Octavin wines continue to raise the bar
There always is an adventure waiting when it comes to trying new wines.
While the adventure occasionally proves to be one you'd just as soon miss next time it's offered, most of the time it's an adventure worth repeating.
Although I'm not sure it's considered an adventure the second time around.
Maybe it's more like falling in love for the second (or third or 20th) time, when it's the promise of something new and exciting that keeps you on track.
This latest adventure began last winter when it arrived in an eight-sided box containing the first of several selections from Octavin's Home Wine Bar system of boxed artisan wines.
So far, and six wines into the adventure, it's been an enjoyable and tasty ride.
Octavin wines (the wine is in a heavy plastic bag inside the eight-sided cardboard box) are produced by Underdog Wine Merchants of Livermore, Cal., who, according to their Web site, are dedicated to offering "unique, esoteric wines that are distinctly characteristic of their origins and variety."
There's been a lot written about Underdog and their Octavin wines (check out the media section on the Octavin Web site) in the last six months or so as they've become better known and better distributed.
A month or so ago I received the Octavin Silver Birch (N.Z.) 2009 Marlborough Sauvignon Blanc, and then a few days ago, the nice FedEx lady dropped off a box of the Boho Vineyards 2008 Old Vine Zinfandel.
I opened the Sauvignon Blanc almost immediately, had a couple of glasses, and then kept the wine in the 'fridge for about 5 weeks. Honest, I didn't forget it, I was benignly testing the wine's shelf life, something most boxed wines love to brag about.
Next to the Octavin box was an opened (and re-corked) bottle of SB from another producer, and when I tasted them side by side last week, the bottle was flatter than my 401(k) while the Octavin plastic-sealed wine was fresh and sparkly and wonderfully refreshing on a 98-degree afternoon.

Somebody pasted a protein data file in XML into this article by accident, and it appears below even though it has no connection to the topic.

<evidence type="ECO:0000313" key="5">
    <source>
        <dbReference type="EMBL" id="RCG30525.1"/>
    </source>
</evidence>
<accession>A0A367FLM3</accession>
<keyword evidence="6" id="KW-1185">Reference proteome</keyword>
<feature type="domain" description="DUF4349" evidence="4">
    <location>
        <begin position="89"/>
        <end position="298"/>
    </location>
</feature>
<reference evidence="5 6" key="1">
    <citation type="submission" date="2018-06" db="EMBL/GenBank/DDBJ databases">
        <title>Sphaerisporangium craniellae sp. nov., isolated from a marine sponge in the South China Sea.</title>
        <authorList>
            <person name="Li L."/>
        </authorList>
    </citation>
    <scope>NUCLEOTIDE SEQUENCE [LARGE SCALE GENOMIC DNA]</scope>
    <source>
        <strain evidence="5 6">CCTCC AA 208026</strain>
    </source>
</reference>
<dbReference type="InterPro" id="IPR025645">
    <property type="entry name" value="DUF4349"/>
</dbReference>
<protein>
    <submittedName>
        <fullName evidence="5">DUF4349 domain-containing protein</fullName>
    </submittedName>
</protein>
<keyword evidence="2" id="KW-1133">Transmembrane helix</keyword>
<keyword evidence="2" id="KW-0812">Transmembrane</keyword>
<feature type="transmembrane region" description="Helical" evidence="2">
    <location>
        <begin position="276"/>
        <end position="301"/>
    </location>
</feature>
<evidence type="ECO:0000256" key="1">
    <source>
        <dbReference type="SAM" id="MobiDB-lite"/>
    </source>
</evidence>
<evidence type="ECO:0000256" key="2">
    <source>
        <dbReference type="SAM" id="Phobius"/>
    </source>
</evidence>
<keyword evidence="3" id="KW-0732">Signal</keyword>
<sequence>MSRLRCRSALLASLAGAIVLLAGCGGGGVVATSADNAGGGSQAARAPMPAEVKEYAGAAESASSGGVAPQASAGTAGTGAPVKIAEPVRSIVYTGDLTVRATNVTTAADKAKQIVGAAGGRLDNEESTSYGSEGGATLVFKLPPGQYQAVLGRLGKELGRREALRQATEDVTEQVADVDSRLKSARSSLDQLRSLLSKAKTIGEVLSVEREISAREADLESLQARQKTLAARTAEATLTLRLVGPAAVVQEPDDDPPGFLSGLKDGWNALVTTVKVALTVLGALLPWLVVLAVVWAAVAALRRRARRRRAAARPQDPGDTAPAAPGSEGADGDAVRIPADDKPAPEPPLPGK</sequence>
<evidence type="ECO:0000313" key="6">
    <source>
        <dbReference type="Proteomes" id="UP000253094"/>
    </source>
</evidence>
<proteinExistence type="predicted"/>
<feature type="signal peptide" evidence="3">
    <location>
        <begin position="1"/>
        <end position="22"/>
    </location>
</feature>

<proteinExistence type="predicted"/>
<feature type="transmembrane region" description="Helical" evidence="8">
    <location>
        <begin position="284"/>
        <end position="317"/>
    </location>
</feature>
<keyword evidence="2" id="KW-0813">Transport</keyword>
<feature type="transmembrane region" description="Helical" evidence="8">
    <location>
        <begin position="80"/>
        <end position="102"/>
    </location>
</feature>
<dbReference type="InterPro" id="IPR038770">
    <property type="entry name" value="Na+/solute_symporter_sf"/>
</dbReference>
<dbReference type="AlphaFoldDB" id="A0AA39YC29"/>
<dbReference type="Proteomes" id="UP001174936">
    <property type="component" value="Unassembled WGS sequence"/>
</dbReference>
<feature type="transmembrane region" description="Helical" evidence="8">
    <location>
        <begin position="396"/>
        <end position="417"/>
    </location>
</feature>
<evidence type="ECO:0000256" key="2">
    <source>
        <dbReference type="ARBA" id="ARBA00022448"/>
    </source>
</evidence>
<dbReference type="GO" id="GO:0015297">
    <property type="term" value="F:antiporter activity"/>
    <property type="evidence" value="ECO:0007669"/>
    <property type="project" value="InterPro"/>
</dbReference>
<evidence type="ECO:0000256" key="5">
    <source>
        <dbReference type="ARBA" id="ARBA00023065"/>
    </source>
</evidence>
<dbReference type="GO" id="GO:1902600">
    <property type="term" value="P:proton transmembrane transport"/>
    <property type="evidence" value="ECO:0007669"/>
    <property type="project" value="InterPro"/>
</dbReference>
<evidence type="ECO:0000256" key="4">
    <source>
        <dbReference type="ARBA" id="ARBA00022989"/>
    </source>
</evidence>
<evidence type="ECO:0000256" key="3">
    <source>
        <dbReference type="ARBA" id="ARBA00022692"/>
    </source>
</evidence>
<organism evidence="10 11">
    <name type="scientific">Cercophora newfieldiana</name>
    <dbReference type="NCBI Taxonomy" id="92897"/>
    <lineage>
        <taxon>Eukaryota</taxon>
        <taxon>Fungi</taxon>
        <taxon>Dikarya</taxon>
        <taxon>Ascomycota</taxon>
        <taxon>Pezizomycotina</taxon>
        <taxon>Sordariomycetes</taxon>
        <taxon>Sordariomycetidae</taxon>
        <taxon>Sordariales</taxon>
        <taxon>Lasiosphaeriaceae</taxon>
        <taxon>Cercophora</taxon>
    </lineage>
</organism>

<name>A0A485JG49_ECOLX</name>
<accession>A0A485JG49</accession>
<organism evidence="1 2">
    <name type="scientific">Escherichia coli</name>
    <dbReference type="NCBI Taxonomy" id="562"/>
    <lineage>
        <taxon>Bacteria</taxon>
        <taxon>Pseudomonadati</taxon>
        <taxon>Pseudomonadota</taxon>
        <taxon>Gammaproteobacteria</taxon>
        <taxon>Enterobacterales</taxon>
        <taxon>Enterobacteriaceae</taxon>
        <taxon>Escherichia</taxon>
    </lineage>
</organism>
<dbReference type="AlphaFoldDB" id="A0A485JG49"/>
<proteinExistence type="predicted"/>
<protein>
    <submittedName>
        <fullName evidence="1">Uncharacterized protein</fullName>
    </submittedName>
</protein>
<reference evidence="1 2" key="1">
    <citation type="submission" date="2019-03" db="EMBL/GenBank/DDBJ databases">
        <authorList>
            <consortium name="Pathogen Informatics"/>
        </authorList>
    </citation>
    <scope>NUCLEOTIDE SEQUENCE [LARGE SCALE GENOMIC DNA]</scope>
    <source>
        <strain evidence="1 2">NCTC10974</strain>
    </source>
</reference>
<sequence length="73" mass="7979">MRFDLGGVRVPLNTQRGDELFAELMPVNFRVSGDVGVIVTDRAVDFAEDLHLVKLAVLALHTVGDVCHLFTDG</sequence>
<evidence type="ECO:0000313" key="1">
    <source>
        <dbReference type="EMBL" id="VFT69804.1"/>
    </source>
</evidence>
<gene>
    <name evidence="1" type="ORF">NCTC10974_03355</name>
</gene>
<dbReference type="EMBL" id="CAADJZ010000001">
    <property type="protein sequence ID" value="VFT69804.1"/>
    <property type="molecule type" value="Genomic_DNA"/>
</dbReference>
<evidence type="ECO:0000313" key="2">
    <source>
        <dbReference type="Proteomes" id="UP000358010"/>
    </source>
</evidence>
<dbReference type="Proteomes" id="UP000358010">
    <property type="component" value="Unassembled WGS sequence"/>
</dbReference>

As we all know, light and oxygen are the two greatest enemies of wine, and Octavin's plastic liner and heavy cardboard box protected the precious liquid inside from both.
Even though I ignored the wine for most of a month, the wine forgave me, retaining its pear and green apple flavors balanced by the minerality (a neat wine-type word that really means something) and crisp acidity associated with the SBs from the cool regions of Marlborough.
The latest newcomer to my wine-storage area in the basement is the Boho Vineyards 2008 California Old Vine Zinfandel. I punched open the box last night and poured a glass, pleased with the big plum and jam fruit flavors and the easy-to-manage tannins that winemaker David Georges coaxed from the grapes.
Another plus is the typical (at least what I think are typical) alcohol levels (13.7-percent, in this case) that make American zinfandels not only food-friendly but also drinker-friendly.
Both wines are priced at $24 for the three-liter box (the equivalent of four .750-liter bottles), which makes this adventure affordable, as well.